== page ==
The Nano: World's Cheapest Car

Updated February 21, 2017 | Factmonster Staff

The tiny Nano sedan costs only $2,500

by Beth Rowen
The Tata Nano

The Tata Nano Standard Version

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Nano Specs

  • Cost: $2,500
  • Five-door hatchback
  • Two-cylinder engine
  • Speeds of up to 65 miles per hour
  • Avg. MPG: 50
  • No: radio, air conditioning, power steering, or power windows

The newest Nano has four wheels and runs on two cylinders. No, Apple Computer did not introduce a self-propelled MP3 player (not yet, anyway). The Tata Nano is a tiny, five-door hatchback that was unveiled at a car show in early January 2008 in New Delhi, India.

A two-cylinder engine, which is located in the back, powers the car. The Nano, nicknamed the "People's Car," can reach speeds of up to 65 miles per hour and gets about 50 miles per gallon of gasoline, which is on par with most hybrids. The five-seat mini car, which looks a lot like a bubble on wheels, is about 11 feet long and 5 feet wide.

Cheap but Spare

At only $2,500, the Nano lacks many of the accessories and luxuries of other, more expensive cars. Indeed, it doesn't have a radio, air conditioning, power steering, or power windows, and the dashboard is adorned with only a speedometer, an oil light, and a fuel gauge.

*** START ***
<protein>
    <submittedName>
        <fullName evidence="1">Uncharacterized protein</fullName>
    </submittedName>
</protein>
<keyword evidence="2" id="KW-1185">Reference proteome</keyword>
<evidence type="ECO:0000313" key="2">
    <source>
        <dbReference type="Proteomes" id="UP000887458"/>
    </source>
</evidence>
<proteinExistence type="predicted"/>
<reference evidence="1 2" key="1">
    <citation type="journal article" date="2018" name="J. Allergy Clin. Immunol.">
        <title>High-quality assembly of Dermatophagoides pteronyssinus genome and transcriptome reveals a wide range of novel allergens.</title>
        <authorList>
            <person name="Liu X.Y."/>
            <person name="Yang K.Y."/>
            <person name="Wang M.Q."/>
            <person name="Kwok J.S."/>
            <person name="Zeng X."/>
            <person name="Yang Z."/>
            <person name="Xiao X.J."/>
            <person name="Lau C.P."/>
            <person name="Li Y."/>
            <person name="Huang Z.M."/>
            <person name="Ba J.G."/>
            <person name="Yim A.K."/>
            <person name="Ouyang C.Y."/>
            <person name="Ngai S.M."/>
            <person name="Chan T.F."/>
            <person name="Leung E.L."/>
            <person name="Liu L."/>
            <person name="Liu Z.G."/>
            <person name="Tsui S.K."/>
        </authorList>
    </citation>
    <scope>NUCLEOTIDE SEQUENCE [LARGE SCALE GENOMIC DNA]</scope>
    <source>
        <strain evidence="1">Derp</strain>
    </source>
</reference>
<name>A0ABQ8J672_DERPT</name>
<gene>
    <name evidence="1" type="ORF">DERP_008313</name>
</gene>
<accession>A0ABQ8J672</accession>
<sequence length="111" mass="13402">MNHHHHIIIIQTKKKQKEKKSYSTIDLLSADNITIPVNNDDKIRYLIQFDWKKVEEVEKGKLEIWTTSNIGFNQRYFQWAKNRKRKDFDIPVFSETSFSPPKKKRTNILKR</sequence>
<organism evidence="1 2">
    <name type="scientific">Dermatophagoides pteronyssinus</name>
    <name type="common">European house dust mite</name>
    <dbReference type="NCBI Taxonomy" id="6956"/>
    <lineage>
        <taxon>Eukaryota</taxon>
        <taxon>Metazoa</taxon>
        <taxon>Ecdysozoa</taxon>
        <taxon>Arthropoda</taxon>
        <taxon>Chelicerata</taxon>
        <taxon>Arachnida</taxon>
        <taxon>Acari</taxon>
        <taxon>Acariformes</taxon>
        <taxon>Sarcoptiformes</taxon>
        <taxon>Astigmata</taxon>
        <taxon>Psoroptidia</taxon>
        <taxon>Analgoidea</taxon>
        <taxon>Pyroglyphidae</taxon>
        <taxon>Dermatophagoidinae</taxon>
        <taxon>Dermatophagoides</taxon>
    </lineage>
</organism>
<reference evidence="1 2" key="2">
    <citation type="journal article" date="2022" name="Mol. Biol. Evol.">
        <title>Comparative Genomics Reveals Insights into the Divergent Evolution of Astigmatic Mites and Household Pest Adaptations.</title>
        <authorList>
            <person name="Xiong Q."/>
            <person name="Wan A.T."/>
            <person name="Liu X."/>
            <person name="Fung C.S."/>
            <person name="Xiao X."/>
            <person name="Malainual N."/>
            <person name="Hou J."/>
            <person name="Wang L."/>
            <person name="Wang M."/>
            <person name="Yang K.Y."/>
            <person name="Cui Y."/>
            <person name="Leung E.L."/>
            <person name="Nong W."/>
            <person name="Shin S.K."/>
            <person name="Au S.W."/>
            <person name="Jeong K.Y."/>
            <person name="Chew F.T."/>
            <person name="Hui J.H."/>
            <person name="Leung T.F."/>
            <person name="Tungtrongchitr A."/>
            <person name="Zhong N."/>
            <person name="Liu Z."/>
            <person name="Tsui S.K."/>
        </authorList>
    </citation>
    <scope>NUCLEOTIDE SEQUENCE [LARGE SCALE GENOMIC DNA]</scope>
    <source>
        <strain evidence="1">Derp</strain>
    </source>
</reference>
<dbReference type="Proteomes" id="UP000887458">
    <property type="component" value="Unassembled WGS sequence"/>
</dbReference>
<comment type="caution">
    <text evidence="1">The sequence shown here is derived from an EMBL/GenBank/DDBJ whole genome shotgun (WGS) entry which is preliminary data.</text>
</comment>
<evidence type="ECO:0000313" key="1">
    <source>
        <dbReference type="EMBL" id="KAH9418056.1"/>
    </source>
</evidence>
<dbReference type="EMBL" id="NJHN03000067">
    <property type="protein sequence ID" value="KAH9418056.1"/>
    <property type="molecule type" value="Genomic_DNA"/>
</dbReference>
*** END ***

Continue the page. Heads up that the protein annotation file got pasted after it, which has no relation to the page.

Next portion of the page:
Ratan Tata, the chairman of the Tata Group, which developed the Nano, said he hopes to sell about one million of the cars in India.

"We indeed have a People's Car, which is affordable and yet built to meet safety requirements and emission norms, to be fuel efficient and low on emissions," Tata said. He chose the name "Nano" because the word "connotes high-tech and small size," he said.

Environmental Impact

While some auto enthusiasts hailed the Nano for its fuel efficiency and low price, which will provide mobility to a much wider population in India, many environmentalists are concerned that a million new cars in India, the world's second-most-populous country, with a population of more than 1.1 billion, will contribute further to global warming. Indeed, India's emissions of carbon dioxide are the fourth highest in the world, and New Delhi, the capital of India, is the fourth-most-polluted city in the world. Some suggested that Tata should have used his significant resources to work toward improving India's mass transportation system rather than further clog India's already intolerably congested roads.

"In my view, this represents a bankruptcy of policy as far as transport options are concerned," said chief U.N. climate scientist Rajendra Pachauri, who shared the 2007 Nobel Peace Prize with Al Gore. "If our roads are going to be flooded with these cars by a few million each year, what is that going to do? Every car that goes on the road is going to use road space. Congestion and air pollution are twin problems," he said. "Why not improve the quality and reliability of buses?"

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